To take part in the celebration of the hope and help offered through different recovery paths, you can register below:

And please remember, AnonyMind is here to support anyone in the UK with free, confidential, online treatment for gambling-related harms. 

You can access our free self-help library here

And book free gambling addiction treatment here

Supporting Andy Reid MBE and the Standing Tall Foundation

By working in partnership with Andy Reid MBE and his Standing Tall Foundation at AnonyMind, we’ve seen their commitment to Mental Health and helping others first-hand.

Now, the former soldier is attempting to climb Mount Kilimanjaro on the 13th anniversary of the explosion in Afghanistan that made him a triple amputee.

In his attempt to summit Africa’s highest mountain, Andy aims to show what amputees can achieve while raising funds for his charity.

Good luck, Andy -we’re all shouting for you!

You can sponsor Andy’s climb and follow his journey, here:
➡️ Just Giving
➡️ Standing Tall Foundation

EDIT: We’re seeing some incredible updates from Andy Reid MB and his team and he begins his climb:

Gambling Addiction Treatment Data: AnonyMind Q2 Service Overview

Inside AnonyMind’s Q2 2022 report, you’ll find unique insights and trends based on our gambling addiction treatment data.

Inside our Q2 2022 report, you’ll find unique insights and trends based on AnonyMind gambling addiction treatment data.

Do you have any questions about the report, our services, or have interest in helping to fund treatment? Please contact AnonyMind’s chief operating officer, Andy Atha: or contact us here.

Gambling Addiction Treatment Data: AnonyMind Q1 Service Overview

Inside AnonyMind’s Q1 report, you’ll find unique insights and trends based on our gambling addiction treatment data.

Do you have any questions about the report, our services, or have interest in helping to fund treatment? Please contact AnonyMind’s chief operating officer, Andy Atha: or contact us here.

Allocate RET Funding

Allocate RET funding to AnonyMind via Leon House Private Clinic: Explore the easy options, including specific treatment programmes, here

AnonyMind supports operators with a direct investment for RET funding to enable our award-winning online therapy and self-help, via AnonyMind parent company, Leon House Private Clinic.

Leon House Private Clinic is endorsed by the UKGC and is on the Research, Education and Training (RET) register. This enables AnonyMind to receive funding from operators as part of their licensing requirements.

Explore the easy options we have for allocating RET funding via Leon House, including specific treatment programmes:

Allocate RET funding here

Want to know more about working with AnonyMind, and the opportunities available to support those struggling with problematic gambling? Contact us at

Gambling addiction treatment provider, AnonyMind, appoints Andy Atha

Gambling addiction treatment provider, AnonyMind, announces appointment of Andy Atha as new COO following 600% increase in registrations for its online treatment – for Q4 2021 compared with Q3.

AnonyMind, the gambling addiction treatment provider, has announced the appointment of Andy Atha as its new chief operating operator. The appointment follows a 600% increase in registrations for its online treatment between Q3 and Q4 2021.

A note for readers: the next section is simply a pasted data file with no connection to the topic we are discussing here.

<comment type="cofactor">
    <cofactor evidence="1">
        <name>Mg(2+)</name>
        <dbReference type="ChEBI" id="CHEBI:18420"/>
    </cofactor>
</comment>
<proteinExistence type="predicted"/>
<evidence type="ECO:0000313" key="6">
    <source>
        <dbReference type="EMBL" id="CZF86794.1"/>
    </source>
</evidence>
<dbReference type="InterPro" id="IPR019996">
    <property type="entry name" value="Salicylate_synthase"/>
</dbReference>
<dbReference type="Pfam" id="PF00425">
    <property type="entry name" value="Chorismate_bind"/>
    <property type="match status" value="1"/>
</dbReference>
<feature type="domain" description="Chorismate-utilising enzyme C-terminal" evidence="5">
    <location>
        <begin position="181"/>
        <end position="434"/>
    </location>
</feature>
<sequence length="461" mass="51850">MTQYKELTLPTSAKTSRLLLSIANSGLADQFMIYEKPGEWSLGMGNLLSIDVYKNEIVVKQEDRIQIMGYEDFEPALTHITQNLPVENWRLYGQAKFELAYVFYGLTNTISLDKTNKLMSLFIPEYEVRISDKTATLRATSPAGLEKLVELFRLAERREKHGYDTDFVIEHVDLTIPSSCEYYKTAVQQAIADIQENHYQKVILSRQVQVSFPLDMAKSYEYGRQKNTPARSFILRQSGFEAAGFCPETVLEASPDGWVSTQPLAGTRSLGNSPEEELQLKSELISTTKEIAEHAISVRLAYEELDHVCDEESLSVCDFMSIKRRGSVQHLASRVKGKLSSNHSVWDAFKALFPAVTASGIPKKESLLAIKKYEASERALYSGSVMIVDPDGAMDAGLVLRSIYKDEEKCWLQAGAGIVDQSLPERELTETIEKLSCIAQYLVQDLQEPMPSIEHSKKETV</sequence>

Andy brings gaming industry experience to AnonyMind from a former role as Sky Betting & Gaming safer gambling lead. The experience complements Andy’s healthcare technology insight from his most recent role as operations director at digital healthcare provider, Push Doctor.

AnonyMind provides flexible, online gambling addiction treatment. It offers online access to self-help support and therapy, alongside clinic-based treatment through its parent company, Leon House Private Clinic.

Andy Atha said: “I’m excited to get started, I believe in what this ‘Tech for Good’ award-winner is doing. There is a huge need for easy access to effective treatment. We provide the skills people need to cope, alongside insight to gambling operators to enhance their robust Responsible Gaming strategies.

“AnonyMind has built its processes and capacity. It has reached a point where I have the opportunity to increase awareness and funding for its innovative and potentially life-saving problem gambling treatment. I’m leading from the front and can’t wait to meet more gambling and healthcare industry contacts to discuss their pain points and our ability to solve them.”

Co-founder Andy Iddon added: “Andy will make a perfect captain for our ship. He has an outstanding combination of gambling industry experience and operational leadership in health tech. His insight will help us achieve our mission to support as many people as possible in overcoming gambling addiction. Especially when the NHS is under so much pressure.

“Our clinicians, clients we treat, and peers appreciate that compulsive gamblers face barriers in accessing traditional walk-in and residential treatment. From stigma and GP referrals to waiting lists and the cost and time of attending face-to-face centres. With our client-first model of online treatment, we prove those barriers are removable.”

Get in touch

If you are interested in working with AnonyMind to help support or fund treatment for people affected by gambling harm contact Andy Atha at

Mental health treatment service AnonyMind wins ‘Tech for Good’ award, the online mental health treatment service, has scooped the ‘Tech for Good’ award at this year’s Prolific North Champions Awards.

The scalable and confidential platform continues to remove traditional barriers to people accessing life-changing/life-saving support. Its free-to-use online platform encompasses a self-help library, online self-assessment for gambling addiction, and access to expert therapist treatment when people feel ready.

Mental health treatment options

AnonyMind co-founder Andy Iddon says, “We’re grateful to be recognised by the Prolific North awards judges as an innovative provider. Winning this award will help us reach as many people who need support as possible.